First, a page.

For the latter bullet, it helps to define a tiny struct for the interval points:

struct Endpoint {
    unsigned int polygon_index : 31;
    bool min_or_max : 1;
    float value;

By sweeping over the bag of endpoints in order of increasing Z, we have the humble beginnings of an algorithm:

Z_Endpoints = Gather_and_Sort_Z_Endpoints()
Active_Prism_Z_Endpoints = empty set
Active_Polygon_Z_Endpoints = empty set
Occlusion_Pairs = empty array

for A in Z_Endpoints:

    # When the sweep hits the right edge of A, remove it from the active set.
    if A.min_or_max == max:
        remove A from Active_Polygon_Z_Endpoints

    # Otherwise, the sweep line is on the left edge of A...

    # First, determine if A is occluded by any active polygons.
    T = getPolygon(A.polygon_index)
    for B in Active_Prism_Z_Endpoints:
        P = getPrism(B.polygon_index)
        if aabb_overlap(P, T) and sat_overlap(P, T):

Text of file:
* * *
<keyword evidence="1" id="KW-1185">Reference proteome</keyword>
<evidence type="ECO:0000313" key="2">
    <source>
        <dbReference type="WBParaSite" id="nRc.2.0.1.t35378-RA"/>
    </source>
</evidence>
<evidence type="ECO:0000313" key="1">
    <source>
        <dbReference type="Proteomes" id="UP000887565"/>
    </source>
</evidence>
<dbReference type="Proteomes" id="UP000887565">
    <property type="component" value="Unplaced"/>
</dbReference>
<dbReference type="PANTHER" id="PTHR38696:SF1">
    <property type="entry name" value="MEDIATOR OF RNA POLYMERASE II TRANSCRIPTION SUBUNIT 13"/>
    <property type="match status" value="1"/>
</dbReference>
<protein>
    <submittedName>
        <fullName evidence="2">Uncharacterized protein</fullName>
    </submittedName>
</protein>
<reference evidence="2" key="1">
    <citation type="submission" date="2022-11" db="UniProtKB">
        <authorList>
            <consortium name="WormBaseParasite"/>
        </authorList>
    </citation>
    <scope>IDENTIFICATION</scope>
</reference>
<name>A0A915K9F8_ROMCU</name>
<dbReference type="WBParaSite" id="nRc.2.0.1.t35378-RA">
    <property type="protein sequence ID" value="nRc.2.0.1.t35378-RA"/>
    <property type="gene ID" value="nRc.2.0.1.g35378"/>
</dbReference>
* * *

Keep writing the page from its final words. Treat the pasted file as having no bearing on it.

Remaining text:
insert (B→A) into Occlusion_Pairs

    # Next, determine if A occludes any active polygons.
    P = getPrism(A.polygon_index)
    for B in Active_Polygon_Z_Endpoints:
        T = getPolygon(B.polygon_index)
        if aabb_overlap(P, T) and sat_overlap(P, T):
            insert (A→B) into Occlusion_Pairs

    insert A into Active_Prism_Z_Endpoints
    insert A into Active_Polygon_Z_Endpoints

One issue with the above algorithm is that it approaches quadratic complexity as the active set of prisms grows without bound. One way to mitigate this is to store two additional active sets sorted by X rather than Z. This allows the inner loops to iterate over a constrained range.

Separating axis theorem

Note the two prism-polygon intersection functions in the above pseudocode: aabb_overlap and sat_overlap. The former’s implementation is obvious, but the latter uses the separating axis theorem. In 2D, the test can be stated as: